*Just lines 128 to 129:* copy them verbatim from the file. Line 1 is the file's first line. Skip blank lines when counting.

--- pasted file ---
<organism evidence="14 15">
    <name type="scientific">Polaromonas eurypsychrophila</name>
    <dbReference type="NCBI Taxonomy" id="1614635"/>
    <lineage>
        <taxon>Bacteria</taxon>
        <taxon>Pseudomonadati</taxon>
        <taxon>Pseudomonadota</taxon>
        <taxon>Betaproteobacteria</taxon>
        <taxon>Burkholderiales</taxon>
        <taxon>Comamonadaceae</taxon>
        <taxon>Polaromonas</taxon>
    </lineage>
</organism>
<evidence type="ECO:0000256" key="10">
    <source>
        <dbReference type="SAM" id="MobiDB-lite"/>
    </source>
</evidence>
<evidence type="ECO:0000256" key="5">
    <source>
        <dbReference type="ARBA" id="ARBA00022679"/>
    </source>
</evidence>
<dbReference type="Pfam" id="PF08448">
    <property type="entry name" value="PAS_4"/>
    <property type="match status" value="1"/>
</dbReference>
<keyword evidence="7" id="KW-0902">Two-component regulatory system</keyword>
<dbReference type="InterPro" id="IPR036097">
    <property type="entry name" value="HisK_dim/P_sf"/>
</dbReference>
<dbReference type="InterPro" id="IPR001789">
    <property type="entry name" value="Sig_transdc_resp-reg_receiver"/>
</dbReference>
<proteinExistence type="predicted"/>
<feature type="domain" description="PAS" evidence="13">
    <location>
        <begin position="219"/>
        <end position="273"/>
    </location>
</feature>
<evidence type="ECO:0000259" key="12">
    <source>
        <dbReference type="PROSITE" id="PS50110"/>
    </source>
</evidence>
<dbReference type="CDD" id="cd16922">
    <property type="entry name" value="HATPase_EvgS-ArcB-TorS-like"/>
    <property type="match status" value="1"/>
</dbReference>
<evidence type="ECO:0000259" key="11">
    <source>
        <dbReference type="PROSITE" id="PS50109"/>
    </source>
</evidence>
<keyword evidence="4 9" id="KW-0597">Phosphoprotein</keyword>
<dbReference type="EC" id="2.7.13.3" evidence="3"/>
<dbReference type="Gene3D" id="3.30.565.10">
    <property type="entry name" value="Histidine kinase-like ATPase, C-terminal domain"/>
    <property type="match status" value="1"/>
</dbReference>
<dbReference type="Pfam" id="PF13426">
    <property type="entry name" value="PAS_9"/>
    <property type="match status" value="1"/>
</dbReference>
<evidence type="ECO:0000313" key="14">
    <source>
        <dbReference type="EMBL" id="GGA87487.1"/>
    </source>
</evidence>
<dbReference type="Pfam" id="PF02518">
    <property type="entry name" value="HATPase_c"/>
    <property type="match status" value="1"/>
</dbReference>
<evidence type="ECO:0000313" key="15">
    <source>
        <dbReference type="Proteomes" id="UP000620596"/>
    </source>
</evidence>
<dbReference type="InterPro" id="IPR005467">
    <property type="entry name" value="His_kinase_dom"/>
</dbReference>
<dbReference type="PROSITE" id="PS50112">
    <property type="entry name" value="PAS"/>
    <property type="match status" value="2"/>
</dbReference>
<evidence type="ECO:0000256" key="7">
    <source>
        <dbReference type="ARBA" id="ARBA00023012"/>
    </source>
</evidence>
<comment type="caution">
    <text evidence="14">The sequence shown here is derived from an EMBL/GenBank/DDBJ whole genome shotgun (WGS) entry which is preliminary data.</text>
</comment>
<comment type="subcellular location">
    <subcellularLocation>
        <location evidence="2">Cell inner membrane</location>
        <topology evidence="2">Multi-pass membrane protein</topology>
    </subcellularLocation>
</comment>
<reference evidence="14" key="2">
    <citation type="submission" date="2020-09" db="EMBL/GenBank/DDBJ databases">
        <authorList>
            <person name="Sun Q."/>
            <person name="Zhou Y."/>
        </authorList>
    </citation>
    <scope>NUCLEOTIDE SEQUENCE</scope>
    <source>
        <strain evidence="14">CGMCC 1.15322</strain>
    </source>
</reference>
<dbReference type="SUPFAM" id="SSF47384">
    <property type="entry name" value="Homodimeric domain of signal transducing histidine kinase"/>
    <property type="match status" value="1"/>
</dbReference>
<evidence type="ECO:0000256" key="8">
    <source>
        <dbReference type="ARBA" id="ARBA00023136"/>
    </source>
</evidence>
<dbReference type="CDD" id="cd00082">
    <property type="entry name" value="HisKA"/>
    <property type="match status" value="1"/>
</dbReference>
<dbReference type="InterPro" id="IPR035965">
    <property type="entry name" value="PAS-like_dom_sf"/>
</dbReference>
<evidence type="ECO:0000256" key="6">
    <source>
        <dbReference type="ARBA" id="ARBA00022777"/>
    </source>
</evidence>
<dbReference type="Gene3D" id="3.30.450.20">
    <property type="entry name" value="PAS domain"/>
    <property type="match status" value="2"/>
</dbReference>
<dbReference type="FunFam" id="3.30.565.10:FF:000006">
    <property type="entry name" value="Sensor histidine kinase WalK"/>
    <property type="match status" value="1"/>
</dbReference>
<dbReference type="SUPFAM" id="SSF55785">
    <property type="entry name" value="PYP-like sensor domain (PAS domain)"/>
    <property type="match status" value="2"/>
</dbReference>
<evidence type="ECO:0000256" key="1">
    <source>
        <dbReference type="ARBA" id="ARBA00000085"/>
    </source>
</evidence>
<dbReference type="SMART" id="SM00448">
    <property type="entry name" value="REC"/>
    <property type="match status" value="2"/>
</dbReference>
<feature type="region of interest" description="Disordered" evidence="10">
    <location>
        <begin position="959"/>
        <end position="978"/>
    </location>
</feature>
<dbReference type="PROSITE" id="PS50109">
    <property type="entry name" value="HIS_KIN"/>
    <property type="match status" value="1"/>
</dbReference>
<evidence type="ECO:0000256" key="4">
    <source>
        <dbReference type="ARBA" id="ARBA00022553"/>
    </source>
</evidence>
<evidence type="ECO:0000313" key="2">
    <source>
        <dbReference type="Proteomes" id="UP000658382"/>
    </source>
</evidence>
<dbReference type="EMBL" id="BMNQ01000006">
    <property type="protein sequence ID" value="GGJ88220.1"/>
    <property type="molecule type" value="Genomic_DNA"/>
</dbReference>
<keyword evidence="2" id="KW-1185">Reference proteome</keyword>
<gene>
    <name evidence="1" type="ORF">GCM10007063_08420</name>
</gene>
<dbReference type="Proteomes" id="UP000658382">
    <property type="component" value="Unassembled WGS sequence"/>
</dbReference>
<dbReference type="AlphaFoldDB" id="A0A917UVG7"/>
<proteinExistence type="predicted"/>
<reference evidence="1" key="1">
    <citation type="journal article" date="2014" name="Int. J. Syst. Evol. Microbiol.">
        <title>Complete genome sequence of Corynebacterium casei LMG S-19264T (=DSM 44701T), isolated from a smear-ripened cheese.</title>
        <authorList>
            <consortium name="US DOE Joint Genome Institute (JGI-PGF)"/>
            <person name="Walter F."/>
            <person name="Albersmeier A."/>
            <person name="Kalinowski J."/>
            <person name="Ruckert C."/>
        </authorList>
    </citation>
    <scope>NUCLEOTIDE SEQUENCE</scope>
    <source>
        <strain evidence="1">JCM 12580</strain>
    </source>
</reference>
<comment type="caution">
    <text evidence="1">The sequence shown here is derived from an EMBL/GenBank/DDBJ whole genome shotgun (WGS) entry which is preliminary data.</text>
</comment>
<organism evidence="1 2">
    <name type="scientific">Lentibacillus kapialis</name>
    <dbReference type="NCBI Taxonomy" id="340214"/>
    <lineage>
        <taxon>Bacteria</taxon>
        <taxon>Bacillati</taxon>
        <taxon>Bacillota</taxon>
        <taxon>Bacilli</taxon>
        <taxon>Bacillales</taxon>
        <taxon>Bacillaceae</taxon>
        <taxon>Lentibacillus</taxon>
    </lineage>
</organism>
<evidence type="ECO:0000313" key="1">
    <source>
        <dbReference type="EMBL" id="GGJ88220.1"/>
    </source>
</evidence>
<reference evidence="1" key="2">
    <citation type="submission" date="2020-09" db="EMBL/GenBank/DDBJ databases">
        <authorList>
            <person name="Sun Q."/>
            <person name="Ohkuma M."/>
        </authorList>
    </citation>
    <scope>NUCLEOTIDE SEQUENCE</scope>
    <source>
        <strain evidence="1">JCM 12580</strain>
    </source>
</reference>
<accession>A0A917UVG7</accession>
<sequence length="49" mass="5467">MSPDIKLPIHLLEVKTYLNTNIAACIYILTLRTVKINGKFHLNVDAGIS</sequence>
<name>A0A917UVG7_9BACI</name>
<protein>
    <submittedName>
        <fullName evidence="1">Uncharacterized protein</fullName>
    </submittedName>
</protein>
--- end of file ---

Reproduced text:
</dbReference>
<evidence type="ECO:0000256" key="6">